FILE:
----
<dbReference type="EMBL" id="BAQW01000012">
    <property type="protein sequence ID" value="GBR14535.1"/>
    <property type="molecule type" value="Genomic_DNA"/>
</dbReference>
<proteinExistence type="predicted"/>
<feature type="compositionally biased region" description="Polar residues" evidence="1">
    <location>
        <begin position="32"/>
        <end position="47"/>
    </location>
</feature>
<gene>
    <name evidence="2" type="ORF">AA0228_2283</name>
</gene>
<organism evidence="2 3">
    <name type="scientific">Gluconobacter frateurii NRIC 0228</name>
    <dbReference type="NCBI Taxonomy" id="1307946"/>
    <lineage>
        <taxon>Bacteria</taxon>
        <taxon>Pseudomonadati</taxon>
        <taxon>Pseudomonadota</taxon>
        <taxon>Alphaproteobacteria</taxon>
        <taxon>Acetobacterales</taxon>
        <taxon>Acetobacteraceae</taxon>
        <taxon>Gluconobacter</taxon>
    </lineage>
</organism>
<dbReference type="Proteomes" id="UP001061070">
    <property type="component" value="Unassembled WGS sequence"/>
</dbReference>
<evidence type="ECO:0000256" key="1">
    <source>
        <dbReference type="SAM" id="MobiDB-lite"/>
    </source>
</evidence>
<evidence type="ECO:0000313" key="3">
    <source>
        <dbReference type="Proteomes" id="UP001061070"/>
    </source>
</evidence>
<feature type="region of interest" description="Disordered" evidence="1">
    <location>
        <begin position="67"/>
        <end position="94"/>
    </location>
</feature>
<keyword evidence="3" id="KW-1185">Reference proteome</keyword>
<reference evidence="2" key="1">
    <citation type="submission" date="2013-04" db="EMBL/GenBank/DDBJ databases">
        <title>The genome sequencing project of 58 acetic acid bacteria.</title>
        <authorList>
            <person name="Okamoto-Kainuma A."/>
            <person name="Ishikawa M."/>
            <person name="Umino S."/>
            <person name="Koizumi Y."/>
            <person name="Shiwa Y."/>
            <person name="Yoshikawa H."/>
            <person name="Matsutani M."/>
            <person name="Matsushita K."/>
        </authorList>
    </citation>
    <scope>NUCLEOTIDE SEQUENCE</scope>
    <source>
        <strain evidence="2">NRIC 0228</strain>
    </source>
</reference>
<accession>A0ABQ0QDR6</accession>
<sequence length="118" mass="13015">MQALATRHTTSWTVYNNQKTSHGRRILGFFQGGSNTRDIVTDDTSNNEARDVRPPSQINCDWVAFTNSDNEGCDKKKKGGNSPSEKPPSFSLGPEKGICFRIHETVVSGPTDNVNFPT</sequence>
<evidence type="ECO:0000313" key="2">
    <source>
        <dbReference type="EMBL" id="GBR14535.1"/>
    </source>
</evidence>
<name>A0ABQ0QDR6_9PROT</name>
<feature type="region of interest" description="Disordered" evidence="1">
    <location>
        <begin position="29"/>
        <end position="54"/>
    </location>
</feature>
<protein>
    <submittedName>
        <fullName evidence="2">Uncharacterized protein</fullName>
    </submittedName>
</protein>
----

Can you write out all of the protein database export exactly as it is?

<dbReference type="EMBL" id="BAQW01000012">
    <property type="protein sequence ID" value="GBR14535.1"/>
    <property type="molecule type" value="Genomic_DNA"/>
</dbReference>
<proteinExistence type="predicted"/>
<feature type="compositionally biased region" description="Polar residues" evidence="1">
    <location>
        <begin position="32"/>
        <end position="47"/>
    </location>
</feature>
<gene>
    <name evidence="2" type="ORF">AA0228_2283</name>
</gene>
<organism evidence="2 3">
    <name type="scientific">Gluconobacter frateurii NRIC 0228</name>
    <dbReference type="NCBI Taxonomy" id="1307946"/>
    <lineage>
        <taxon>Bacteria</taxon>
        <taxon>Pseudomonadati</taxon>
        <taxon>Pseudomonadota</taxon>
        <taxon>Alphaproteobacteria</taxon>
        <taxon>Acetobacterales</taxon>
        <taxon>Acetobacteraceae</taxon>
        <taxon>Gluconobacter</taxon>
    </lineage>
</organism>
<dbReference type="Proteomes" id="UP001061070">
    <property type="component" value="Unassembled WGS sequence"/>
</dbReference>
<evidence type="ECO:0000256" key="1">
    <source>
        <dbReference type="SAM" id="MobiDB-lite"/>
    </source>
</evidence>
<evidence type="ECO:0000313" key="3">
    <source>
        <dbReference type="Proteomes" id="UP001061070"/>
    </source>
</evidence>
<feature type="region of interest" description="Disordered" evidence="1">
    <location>
        <begin position="67"/>
        <end position="94"/>
    </location>
</feature>
<keyword evidence="3" id="KW-1185">Reference proteome</keyword>
<reference evidence="2" key="1">
    <citation type="submission" date="2013-04" db="EMBL/GenBank/DDBJ databases">
        <title>The genome sequencing project of 58 acetic acid bacteria.</title>
        <authorList>
            <person name="Okamoto-Kainuma A."/>
            <person name="Ishikawa M."/>
            <person name="Umino S."/>
            <person name="Koizumi Y."/>
            <person name="Shiwa Y."/>
            <person name="Yoshikawa H."/>
            <person name="Matsutani M."/>
            <person name="Matsushita K."/>
        </authorList>
    </citation>
    <scope>NUCLEOTIDE SEQUENCE</scope>
    <source>
        <strain evidence="2">NRIC 0228</strain>
    </source>
</reference>
<accession>A0ABQ0QDR6</accession>
<sequence length="118" mass="13015">MQALATRHTTSWTVYNNQKTSHGRRILGFFQGGSNTRDIVTDDTSNNEARDVRPPSQINCDWVAFTNSDNEGCDKKKKGGNSPSEKPPSFSLGPEKGICFRIHETVVSGPTDNVNFPT</sequence>
<evidence type="ECO:0000313" key="2">
    <source>
        <dbReference type="EMBL" id="GBR14535.1"/>
    </source>
</evidence>
<name>A0ABQ0QDR6_9PROT</name>
<feature type="region of interest" description="Disordered" evidence="1">
    <location>
        <begin position="29"/>
        <end position="54"/>
    </location>
</feature>
<protein>
    <submittedName>
        <fullName evidence="2">Uncharacterized protein</fullName>
    </submittedName>
</protein>